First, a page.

What are the considerations a traveler makes to reduce cost and maximize convenience of a journey? The cost of a trip is the real cost plus the indirect cost. The real cost is how much is paid out-of-pocket for ride-share, gas, train ticket, taxi, tolls, and/or parking.
The indirect cost includes hard-to-define costs such as less convenience, longer time, and stress waiting for others like ride-share to arrive. For example, consider traveling to the airport with two oversized suitcases by subway versus driving. The lower-cost option is subway, but it comes with the high stress and struggle with heavy baggage in cramped, public spaces.

Parking operations have the ability to charge differ­ent rates to different customers based on their usage. A person parking for a local lunch hangout on a lunch break values time and thus a higher fee for a shorter period of time, while a student going to class probably appreciates economic parking on the top of the garage … unless it is raining.
Convenience can also mean offering flexibility. What if a meeting finishes early or a baseball game goes into extra innings? Is the traveler tied to a transit schedule or waiting for a taxi, or paying surge-pricing for a ride-share at peak time? If driving, will traffic be light or gridlocked?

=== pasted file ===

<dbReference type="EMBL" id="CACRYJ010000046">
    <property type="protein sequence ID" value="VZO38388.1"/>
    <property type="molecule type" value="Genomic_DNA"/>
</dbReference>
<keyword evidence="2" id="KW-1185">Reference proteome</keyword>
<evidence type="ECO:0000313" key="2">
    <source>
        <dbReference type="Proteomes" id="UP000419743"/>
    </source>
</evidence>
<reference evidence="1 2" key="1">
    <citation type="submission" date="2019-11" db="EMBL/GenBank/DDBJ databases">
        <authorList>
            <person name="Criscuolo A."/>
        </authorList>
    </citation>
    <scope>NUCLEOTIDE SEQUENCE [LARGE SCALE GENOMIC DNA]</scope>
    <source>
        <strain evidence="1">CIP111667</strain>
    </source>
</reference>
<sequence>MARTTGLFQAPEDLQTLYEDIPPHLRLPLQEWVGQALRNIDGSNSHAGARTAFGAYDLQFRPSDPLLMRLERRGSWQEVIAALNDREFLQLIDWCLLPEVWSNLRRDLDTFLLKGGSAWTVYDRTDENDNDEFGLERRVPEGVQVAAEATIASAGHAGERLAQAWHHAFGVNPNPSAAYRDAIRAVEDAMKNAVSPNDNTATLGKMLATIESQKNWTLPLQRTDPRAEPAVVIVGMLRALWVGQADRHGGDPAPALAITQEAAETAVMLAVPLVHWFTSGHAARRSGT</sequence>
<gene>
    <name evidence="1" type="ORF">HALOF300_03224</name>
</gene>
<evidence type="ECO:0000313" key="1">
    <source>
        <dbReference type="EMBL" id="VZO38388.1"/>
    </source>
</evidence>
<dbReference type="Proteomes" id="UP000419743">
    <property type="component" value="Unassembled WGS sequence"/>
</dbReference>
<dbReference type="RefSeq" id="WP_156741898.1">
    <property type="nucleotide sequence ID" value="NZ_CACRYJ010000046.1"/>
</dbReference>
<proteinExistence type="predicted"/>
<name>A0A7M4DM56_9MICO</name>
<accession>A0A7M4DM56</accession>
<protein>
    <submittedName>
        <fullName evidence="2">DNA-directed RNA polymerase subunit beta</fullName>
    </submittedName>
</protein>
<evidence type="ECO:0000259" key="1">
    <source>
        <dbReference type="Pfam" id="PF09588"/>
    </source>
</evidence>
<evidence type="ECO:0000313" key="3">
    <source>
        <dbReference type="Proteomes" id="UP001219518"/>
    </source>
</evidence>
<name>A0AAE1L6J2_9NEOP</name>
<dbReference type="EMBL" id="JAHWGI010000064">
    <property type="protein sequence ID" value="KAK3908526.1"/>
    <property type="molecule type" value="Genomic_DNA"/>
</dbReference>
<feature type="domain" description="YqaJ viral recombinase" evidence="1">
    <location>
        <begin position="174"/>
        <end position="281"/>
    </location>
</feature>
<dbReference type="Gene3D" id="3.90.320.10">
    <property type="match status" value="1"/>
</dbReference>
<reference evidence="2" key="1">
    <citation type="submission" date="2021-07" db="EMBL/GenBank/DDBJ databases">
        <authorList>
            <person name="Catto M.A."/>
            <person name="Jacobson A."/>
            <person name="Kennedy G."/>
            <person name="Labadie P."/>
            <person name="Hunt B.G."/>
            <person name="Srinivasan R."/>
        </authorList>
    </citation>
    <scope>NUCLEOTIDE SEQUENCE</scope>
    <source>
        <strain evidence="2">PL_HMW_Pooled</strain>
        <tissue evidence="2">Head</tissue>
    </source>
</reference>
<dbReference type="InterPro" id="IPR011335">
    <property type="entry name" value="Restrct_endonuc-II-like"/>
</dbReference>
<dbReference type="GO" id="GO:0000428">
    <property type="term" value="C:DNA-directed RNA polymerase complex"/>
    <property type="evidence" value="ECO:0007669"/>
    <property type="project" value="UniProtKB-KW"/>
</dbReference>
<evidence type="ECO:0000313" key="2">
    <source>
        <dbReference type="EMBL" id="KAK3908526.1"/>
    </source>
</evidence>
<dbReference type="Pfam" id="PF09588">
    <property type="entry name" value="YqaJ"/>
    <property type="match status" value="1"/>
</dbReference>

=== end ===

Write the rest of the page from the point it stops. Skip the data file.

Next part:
Parking operations must understand they are but a stop along the traveler’s route to a final destination. How close is the lot to the place he or she wants to go? How far is the walk? Is there a shuttle? Are there stairs? Is it safe? What will the weather be? Is it central to multiple destinations?

Amenities offered by the parking operation—reser­vation of a prime parking space, a car wash coupon, or shuttle or valet services—can drive more business to the parking operation while increasing the opportunity cost of alternatives.

As a further example, if your parking facility supports an office building, how you share informa­tion about parking options is different to tenants or non-tenants. You can educate tenants about parking options every day by sharing information on daily parking options, weekend parking options, and local event parking options. With the right information they may not even do an online search if they know they can park in your facility for non-work activities. However, if your facility supports an event district, you probably need to rely on online tools and other means to communicate information to most customers, some of whom may not know you exist and will likely do a search or rely on their destination to provide recom­mendations for transportation.